LEDs light the way. No surprise to hear many  Top 200 distributors talk about LEDs as a key market driver. Kevin Schulte, CFO, for the Atlanta-based lighting specialist E. Sam Jones Distributor Inc. said, “The newest generation of LED are very nice and pricing has improved greatly. LEDs and other related energy-driven products are surging. Traditional incandescent and linear fluorescent sales are dragging.”

But while LEDs have created all sorts of new sales opportunities, they also demand new sales skills and stocking strategies, as we learned from Doug Root of Atlanta Light Bulbs in his comments on page 14.

Mix of marine, commercial and oil & gas. Despite the drop in oil prices, Quentin Walker, vice president, Scurlock Electric, Houma, La., still saw some growth in business related to the oil and gas market  in the Gulf Coast region through early in 1Q 2015 and he expects a 15% increase in his overall business this year. The company’s growth last year was related to expansion into a new territory and an increased work force to accommodate larger volume of business. Scurlock Electric also moved its ERP computer system to the cloud and launched an interactive website at to enhance its digital presence.

About the Author

Jim Lucy | Editor-in-Chief of Electrical Wholesaling and Electrical Marketing

Jim Lucy has been wandering through the electrical market for more than 40 years, most of the time as an editor for Electrical Wholesaling and Electrical Marketing newsletter, and as a contributing writer for EC&M magazine During that time he and the editorial team for the publications have won numerous national awards for their coverage of the electrical business. He showed an early interest in electricity, when as a youth he had an idea for a hot dog cooker. Unfortunately, the first crude prototype malfunctioned and the arc nearly blew him out of his parents' basement.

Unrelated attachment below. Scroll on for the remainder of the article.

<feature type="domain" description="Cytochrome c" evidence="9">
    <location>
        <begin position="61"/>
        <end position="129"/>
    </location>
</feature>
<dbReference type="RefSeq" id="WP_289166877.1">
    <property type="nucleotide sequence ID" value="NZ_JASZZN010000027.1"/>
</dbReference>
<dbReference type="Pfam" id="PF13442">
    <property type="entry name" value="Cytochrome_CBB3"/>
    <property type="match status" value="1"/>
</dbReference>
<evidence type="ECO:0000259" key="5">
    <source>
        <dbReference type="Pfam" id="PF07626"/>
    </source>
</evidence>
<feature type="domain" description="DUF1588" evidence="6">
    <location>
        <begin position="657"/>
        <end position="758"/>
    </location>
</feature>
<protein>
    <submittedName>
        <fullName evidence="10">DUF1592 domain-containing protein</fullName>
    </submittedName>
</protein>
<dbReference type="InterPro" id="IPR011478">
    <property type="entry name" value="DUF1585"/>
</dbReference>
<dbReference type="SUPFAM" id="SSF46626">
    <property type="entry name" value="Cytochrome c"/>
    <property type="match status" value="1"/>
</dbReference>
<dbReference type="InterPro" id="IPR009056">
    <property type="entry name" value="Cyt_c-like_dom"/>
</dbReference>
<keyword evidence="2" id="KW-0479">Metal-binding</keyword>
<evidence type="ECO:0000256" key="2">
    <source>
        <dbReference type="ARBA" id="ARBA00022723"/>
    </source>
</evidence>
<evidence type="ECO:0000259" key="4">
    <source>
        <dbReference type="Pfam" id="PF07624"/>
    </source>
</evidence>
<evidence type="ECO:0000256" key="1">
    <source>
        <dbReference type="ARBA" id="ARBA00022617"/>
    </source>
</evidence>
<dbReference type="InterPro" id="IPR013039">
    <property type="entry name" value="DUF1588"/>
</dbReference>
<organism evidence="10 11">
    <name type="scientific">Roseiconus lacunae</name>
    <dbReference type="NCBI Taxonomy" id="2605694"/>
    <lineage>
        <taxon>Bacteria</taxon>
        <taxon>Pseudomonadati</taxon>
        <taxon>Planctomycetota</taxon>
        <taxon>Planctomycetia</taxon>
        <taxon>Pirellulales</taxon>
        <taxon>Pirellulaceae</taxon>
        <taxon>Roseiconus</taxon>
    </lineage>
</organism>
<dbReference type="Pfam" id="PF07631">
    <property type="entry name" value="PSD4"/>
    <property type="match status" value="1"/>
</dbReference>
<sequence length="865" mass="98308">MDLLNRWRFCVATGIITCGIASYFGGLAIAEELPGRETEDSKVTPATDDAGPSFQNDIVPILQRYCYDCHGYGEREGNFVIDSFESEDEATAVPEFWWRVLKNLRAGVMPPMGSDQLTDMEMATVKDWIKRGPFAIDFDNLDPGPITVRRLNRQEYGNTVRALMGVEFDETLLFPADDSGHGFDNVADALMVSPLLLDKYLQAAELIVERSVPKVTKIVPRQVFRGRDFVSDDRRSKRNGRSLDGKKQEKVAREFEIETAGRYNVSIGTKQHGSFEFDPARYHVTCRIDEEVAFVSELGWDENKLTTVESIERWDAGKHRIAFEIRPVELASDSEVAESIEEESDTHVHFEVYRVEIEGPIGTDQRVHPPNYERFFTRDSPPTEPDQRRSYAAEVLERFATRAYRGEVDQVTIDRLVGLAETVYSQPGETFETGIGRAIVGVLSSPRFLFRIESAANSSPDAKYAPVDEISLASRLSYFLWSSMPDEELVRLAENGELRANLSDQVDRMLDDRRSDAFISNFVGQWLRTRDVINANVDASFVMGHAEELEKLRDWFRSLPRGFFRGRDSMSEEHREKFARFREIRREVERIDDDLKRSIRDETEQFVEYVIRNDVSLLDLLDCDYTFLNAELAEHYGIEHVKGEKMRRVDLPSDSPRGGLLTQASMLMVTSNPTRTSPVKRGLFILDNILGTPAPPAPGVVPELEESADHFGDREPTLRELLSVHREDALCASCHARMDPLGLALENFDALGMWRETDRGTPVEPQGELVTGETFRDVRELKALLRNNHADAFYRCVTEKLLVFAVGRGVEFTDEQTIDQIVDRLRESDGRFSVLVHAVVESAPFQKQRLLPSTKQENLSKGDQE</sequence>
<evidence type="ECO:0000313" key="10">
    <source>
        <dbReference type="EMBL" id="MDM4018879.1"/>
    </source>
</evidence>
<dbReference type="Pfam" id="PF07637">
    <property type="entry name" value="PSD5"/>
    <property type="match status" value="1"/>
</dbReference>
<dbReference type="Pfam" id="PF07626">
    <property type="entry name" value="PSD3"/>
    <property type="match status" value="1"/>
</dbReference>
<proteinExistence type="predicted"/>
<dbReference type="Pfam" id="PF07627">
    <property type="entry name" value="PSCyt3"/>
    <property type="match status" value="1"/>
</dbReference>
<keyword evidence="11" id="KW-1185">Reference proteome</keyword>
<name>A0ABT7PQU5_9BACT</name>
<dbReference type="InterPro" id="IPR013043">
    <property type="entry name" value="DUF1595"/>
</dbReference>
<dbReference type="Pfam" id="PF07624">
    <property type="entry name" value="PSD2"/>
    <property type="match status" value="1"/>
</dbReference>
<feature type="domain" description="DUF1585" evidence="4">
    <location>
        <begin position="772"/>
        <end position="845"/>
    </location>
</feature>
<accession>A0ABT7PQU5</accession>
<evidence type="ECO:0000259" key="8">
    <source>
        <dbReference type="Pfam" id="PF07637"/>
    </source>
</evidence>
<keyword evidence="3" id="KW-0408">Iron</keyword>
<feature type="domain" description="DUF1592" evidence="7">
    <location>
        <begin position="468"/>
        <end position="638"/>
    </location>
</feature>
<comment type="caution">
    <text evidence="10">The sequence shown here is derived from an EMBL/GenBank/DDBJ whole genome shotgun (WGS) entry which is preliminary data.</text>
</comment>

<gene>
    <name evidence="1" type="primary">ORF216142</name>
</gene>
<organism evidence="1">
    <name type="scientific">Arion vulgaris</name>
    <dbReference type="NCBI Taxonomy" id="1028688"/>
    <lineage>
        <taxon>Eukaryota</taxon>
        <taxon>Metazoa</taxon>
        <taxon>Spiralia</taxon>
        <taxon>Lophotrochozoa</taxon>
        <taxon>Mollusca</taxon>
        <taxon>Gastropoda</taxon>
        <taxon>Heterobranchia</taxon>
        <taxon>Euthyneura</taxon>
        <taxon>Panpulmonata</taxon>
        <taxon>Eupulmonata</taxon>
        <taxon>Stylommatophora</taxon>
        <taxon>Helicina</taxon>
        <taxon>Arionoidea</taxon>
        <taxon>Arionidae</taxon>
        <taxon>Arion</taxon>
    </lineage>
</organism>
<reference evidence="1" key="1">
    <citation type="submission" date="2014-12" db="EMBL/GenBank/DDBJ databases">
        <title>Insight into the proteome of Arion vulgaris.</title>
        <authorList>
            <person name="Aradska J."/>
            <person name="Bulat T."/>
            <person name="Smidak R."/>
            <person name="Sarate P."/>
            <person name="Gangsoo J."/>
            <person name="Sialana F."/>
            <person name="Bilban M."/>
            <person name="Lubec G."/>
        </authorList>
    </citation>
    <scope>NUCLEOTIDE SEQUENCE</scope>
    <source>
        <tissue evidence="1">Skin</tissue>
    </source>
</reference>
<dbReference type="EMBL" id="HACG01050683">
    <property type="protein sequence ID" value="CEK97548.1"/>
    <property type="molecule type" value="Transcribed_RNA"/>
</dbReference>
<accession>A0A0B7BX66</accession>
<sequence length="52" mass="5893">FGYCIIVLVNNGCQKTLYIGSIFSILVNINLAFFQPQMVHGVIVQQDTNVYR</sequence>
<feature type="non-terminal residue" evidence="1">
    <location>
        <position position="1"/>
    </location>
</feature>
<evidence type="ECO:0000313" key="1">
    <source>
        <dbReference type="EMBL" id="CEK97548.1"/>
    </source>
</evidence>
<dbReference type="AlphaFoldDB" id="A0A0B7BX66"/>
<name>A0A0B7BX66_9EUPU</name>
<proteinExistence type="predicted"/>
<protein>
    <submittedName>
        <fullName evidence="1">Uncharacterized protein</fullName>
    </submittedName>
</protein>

Before becoming an editor for Electrical Wholesaling  and Electrical Marketing, he earned a BA degree in journalism and a MA in communications from Glassboro State College, Glassboro, NJ., which is formerly best known as the site of the 1967 summit meeting between President Lyndon Johnson and Russian Premier Aleksei Nikolayevich Kosygin, and now best known as the New Jersey state college that changed its name in 1992 to Rowan University because of a generous $100 million donation by N.J. zillionaire industrialist Henry Rowan. Jim is a Brooklyn-born Jersey Guy happily transplanted with his wife and three sons in the fertile plains of Kansas for the past 30 years.